costa sunglass fish
Daytona Beach, Fla. – Call it a case of art imitating life. Costa recently unveiled fish sculptures of a tarpon, blue marlin and bass – built entirely out of its own sunglass parts – in its new advertising campaign. (Check out this video of how the sculptures were made: http://bit.ly/fishsculpture)
A mix of lenses, hinges, frame arms, nose pads, side shields and retainer cord segments from hundreds of Costa sunglasses went into building the mounted fish sculptures , currently on display in full-page, four-color ads in publications like Garden & Gun, Texas Monthly, Sport Fishing and Bassmaster.
Each fish was built using the sunglass lens color and frame technology necessary to catch that particular species. The blue marlin model glows with dozens of Costa’s 580™ blue mirror lenses as scales and silver and black frame arms as fins. Side shields and retainer cords add realistic detail to the billfish body.
Green mirror lenses, nose pads and hinges work together to create a life like bass fish form. For the tarpon’s scales, more than 150 Costa 580™ silver mirror and gray lenses were used. The fish also features frame arms to shape the fins and mouth, with a Costa ‘C’ logo accentuating its eye.
Tim Cole, creative art director at Costa’s agency of record, McGarrah-Jessee in Austin, Texas, produced the concept. “You use every part of the Costa sunglass technology to help you catch a fish – the lens color and material, the frame fit, – so we used every part of the sunglasses to create the fish models,” said Cole. “We meticulously calculated the amount of sunglass parts needed for each fish – they’re built to scale – and then worked with experienced model makers to bring the vision to life.”
Model makers McConnell & Borow/PropArt in New York were tapped for the job. The firm specializes in creating award-winning miniature sets, props, displays and editorial illustrations using a variety of materials such as acrylic, wood, metal, glass, plaster, clay, resin – and now, sunglasses.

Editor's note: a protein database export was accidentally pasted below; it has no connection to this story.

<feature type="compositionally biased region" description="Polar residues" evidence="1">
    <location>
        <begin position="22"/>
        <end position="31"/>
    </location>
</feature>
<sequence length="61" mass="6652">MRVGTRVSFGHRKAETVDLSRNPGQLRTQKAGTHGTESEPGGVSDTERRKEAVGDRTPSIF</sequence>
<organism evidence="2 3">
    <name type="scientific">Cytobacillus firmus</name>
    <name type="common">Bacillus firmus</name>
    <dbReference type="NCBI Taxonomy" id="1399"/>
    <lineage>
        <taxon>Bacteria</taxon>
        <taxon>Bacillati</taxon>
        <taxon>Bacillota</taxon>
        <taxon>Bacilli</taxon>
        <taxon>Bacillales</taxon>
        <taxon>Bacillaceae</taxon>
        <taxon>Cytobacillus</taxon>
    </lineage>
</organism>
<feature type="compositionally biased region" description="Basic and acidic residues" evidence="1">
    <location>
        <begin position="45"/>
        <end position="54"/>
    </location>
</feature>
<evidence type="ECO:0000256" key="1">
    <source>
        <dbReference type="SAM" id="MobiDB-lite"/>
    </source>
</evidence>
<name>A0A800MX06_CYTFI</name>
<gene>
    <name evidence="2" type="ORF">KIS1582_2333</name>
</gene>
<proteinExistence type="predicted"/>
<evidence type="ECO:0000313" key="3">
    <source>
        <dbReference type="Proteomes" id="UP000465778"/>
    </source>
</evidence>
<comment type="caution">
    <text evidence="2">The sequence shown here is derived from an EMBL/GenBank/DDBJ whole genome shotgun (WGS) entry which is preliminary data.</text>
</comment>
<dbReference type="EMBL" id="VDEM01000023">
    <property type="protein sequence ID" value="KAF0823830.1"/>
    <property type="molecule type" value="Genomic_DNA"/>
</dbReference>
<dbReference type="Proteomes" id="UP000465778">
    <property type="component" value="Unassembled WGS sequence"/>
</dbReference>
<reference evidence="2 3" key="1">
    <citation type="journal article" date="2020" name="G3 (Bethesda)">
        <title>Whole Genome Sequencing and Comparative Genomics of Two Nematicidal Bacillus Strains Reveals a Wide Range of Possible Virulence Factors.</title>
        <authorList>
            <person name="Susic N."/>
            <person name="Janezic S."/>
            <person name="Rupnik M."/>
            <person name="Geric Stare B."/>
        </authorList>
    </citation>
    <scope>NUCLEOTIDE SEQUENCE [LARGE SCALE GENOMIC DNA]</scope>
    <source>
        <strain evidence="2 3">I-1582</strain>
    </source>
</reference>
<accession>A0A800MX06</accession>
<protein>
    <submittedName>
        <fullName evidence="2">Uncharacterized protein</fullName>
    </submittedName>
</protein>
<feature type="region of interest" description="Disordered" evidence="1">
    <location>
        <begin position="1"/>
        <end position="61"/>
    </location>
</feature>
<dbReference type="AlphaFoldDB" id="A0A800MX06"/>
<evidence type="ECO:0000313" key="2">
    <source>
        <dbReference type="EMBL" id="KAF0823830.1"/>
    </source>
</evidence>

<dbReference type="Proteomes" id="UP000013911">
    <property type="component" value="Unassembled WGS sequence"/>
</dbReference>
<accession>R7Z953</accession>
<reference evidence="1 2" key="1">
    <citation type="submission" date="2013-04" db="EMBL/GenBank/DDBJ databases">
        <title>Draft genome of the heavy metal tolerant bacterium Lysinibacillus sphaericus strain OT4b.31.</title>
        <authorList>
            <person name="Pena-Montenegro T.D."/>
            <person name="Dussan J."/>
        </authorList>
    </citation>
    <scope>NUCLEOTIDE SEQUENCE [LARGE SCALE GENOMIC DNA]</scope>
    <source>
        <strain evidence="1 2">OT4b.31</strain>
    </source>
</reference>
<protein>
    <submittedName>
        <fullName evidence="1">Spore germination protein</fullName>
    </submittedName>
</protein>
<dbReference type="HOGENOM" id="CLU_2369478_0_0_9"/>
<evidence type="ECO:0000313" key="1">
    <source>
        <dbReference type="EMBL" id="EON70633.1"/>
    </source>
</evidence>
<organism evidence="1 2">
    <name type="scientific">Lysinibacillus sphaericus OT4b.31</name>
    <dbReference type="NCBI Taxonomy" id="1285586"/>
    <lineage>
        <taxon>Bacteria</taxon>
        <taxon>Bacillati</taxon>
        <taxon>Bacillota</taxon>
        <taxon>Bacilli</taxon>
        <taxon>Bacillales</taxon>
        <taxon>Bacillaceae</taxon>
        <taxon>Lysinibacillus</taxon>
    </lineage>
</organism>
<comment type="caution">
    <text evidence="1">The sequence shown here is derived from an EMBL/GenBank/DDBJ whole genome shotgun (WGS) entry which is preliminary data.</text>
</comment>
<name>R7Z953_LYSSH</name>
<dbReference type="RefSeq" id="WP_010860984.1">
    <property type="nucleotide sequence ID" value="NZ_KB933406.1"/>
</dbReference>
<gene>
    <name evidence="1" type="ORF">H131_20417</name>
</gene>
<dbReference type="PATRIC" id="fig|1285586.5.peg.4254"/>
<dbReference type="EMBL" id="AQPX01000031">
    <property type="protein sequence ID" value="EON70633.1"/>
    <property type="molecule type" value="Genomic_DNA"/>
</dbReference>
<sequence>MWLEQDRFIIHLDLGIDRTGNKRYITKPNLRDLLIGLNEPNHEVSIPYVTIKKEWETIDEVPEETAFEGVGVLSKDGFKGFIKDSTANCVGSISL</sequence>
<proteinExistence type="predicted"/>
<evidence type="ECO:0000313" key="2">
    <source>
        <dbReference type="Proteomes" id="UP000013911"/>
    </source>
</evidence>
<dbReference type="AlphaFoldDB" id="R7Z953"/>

“The most challenging and interesting part in building these fish sculptures is that we were working with materials (the sunglasses) that are made to be wiped clean and not hold dirt or smudges. We had to find adhesives that would work with the ‘stick repellency’ of the materials along with wiring that would hold, while not showing through in the finished product” said Mark Borow, owner of McConnell & Borow, Inc./PropArt. “We’ve worked in a lot of different mediums before to build models, but I can honestly say building fish sculptures out of Costa sunglass parts has been one of my most unique and rewarding experiences.”
We were founded by fishermen, and its avid fishermen who still work here,” said Al Perkinson, vice president of marketing for Costa Sunglasses. “Fishing is at the heart of everything we do – it’s why we work so hard to build the best sunglasses on the planet for anglers. So it was no surprise that the inspiration for our latest brand campaign came directly from the fish.”
Costa plans to donate the fish sculptures to fishing and outdoor advocacy groups later this year.